Stroke, Sex and Vascular Receptor Changes in the Brain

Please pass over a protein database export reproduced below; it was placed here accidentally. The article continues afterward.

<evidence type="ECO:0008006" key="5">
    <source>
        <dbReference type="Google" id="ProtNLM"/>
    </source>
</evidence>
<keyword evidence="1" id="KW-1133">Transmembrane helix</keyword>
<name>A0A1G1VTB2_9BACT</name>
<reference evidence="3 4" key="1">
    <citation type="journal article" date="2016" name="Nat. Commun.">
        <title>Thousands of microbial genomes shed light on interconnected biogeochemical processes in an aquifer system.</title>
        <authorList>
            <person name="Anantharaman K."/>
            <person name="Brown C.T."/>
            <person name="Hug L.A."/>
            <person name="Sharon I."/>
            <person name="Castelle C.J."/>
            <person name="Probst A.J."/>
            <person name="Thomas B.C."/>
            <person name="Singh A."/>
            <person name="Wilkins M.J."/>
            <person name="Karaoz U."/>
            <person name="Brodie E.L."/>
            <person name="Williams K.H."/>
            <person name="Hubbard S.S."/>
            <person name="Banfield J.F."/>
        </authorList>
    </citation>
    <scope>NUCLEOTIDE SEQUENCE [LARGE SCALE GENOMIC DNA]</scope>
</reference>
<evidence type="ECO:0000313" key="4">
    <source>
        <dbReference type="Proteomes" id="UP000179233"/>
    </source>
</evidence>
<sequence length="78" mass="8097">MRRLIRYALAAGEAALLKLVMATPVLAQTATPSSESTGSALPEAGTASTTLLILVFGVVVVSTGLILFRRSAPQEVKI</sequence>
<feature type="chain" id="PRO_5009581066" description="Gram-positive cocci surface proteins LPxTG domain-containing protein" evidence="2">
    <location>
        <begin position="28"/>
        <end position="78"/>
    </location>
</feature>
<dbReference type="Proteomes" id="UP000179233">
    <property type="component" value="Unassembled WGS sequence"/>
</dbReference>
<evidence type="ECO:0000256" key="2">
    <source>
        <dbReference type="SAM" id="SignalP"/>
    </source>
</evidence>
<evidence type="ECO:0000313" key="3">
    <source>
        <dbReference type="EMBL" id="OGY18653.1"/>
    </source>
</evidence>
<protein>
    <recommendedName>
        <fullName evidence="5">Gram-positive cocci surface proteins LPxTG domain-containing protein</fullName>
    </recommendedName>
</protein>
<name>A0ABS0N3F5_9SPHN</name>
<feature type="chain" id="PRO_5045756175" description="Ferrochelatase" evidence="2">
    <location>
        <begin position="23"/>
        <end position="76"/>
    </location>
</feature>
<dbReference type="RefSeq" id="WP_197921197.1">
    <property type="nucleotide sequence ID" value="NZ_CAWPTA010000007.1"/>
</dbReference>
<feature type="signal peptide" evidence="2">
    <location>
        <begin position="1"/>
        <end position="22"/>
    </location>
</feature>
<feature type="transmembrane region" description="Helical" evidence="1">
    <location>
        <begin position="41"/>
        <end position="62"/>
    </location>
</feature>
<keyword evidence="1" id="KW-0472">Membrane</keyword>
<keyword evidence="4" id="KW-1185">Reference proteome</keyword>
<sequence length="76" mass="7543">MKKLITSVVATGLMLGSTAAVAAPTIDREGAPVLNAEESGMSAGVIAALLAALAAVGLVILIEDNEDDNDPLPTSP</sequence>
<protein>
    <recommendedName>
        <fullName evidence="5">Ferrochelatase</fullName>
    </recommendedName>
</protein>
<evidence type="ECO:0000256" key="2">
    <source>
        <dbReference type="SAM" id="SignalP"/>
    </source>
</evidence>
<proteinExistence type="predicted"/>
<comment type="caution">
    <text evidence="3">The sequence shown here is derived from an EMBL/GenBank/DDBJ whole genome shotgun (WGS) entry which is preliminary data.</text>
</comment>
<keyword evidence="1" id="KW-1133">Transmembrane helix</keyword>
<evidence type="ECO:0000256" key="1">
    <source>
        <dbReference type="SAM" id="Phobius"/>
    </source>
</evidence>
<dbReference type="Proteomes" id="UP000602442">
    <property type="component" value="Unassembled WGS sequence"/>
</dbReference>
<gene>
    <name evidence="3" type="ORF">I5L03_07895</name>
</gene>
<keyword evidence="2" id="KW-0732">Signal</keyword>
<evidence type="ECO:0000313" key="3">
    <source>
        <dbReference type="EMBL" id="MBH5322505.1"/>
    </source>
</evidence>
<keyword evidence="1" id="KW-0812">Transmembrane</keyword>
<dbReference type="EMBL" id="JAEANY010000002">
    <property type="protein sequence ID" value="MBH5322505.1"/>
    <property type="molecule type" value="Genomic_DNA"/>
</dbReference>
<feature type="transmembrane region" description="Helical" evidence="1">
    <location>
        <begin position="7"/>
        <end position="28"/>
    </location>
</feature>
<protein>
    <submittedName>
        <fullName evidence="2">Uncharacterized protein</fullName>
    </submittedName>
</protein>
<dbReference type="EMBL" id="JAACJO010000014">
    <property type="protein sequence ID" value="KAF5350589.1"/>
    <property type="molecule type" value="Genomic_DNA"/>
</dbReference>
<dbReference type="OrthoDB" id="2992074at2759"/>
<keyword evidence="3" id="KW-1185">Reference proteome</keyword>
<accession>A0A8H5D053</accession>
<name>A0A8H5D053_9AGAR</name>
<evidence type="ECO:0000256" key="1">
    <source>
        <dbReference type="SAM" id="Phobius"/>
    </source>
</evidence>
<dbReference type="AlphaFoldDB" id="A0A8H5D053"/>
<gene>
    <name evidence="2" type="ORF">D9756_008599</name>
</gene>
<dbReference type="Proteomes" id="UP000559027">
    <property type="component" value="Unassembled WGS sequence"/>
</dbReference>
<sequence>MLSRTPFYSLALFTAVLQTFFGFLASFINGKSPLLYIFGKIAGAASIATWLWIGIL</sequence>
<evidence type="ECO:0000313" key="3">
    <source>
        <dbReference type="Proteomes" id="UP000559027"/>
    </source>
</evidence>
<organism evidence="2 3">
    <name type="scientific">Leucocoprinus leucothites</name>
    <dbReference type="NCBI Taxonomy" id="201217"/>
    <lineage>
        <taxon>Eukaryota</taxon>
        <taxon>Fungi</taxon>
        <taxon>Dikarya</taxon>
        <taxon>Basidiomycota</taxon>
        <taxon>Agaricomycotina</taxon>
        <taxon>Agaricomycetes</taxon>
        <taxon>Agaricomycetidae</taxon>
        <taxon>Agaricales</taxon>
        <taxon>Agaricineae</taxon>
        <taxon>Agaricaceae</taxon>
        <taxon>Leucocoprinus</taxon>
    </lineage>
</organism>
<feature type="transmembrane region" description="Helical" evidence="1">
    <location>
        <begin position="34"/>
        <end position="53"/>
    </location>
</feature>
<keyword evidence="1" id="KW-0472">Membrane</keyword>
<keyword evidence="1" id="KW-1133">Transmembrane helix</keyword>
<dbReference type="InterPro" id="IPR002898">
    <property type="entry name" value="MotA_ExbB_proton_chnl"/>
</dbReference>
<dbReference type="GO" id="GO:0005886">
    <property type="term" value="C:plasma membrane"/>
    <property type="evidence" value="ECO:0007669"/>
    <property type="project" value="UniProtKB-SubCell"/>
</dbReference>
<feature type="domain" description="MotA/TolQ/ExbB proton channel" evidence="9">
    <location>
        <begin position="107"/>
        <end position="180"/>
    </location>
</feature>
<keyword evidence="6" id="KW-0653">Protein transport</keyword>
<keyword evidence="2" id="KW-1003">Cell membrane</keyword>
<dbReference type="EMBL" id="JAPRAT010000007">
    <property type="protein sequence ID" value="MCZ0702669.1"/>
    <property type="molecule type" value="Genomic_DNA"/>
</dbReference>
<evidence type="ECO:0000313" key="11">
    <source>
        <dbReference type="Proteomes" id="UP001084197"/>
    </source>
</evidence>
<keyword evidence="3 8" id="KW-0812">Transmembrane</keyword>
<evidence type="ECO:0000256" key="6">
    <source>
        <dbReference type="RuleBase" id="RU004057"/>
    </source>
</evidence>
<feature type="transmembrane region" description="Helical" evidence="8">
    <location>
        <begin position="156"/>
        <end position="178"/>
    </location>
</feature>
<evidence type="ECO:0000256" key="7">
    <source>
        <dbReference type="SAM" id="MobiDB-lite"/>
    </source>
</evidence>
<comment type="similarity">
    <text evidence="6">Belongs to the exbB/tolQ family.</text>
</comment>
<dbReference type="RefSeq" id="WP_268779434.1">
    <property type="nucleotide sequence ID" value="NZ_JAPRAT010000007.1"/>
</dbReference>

Sammanfattning: Stroke is a severe cerebrovascular disease in which the neuronal tissue and vasculature of the brain undergo ischemia-evoked alterations. We have demonstrated an increased expression of cerebrovascular contractile receptors in the brain. This is hypothesized to mitigate cerebral blood flow and exacerbate tissue damage after stroke. An increased contractile property of these receptors has been demonstrated to occur by MEK/ERK1/2 signaling. The majority of pre-clinical studies on stroke are performed in young healthy male animals, despite the fact there is a difference in male and female stroke incidence. The present thesis therefore aimed to investigate the status of vascular receptor changes after experimental stroke and organ culture, with two focus areas that previously have been missing – studies on human material and female subjects. In human cerebral arteries, we found that increased vasoconstriction of 5-HT1B, AT1 and ETB receptors during organ culture, a model of ischemic-like receptor changes, is mediated by B-Raf/MEK/ERK1/2 signaling. Although, increased mRNA and protein of these receptors were found in arteries from both sexes, the contraction to Ang II and ET-1 was markedly lower in female arteries. Focal cerebral ischemia in female rats induced an enhanced contractile property of cerebrovascular ETB receptors, similar to previous observations in males. Ovariectomy, and thereby loss of progesterone and estrogen, resulted in less ischemia-induced ETB receptor upregulation. Hormone therapy with progesterone, but not estrogen, reversed these changes. The increased ETB receptor expression and vasoconstriction after cerebral ischemia in female rat was demonstrated to be mediated by MEK/ERK1/2 signaling. MEK1/2 inhibition attenuated the ETB receptor upregulation and improved the neurological outcome. The present thesis demonstrates for the first time sex differences in vascular function of human cerebral arteries. The underlying mechanism in decreased responsiveness of female arteries remains to be elucidated. This may involve differences in receptor coupling or signal transduction influenced by female sex steroid hormones, or biological sex. Our experimental studies on stroke suggest the loss of progesterone after ovariectomy suppresses ischemia-induced ETB receptor upregulation. Further, the signal transduction pathway involved in vascular receptor changes after cerebral ischemia is suggested to be similar in both sexes. MEK1/2 inhibition is therefore a promising therapeutic target for stroke therapy in both males and females.
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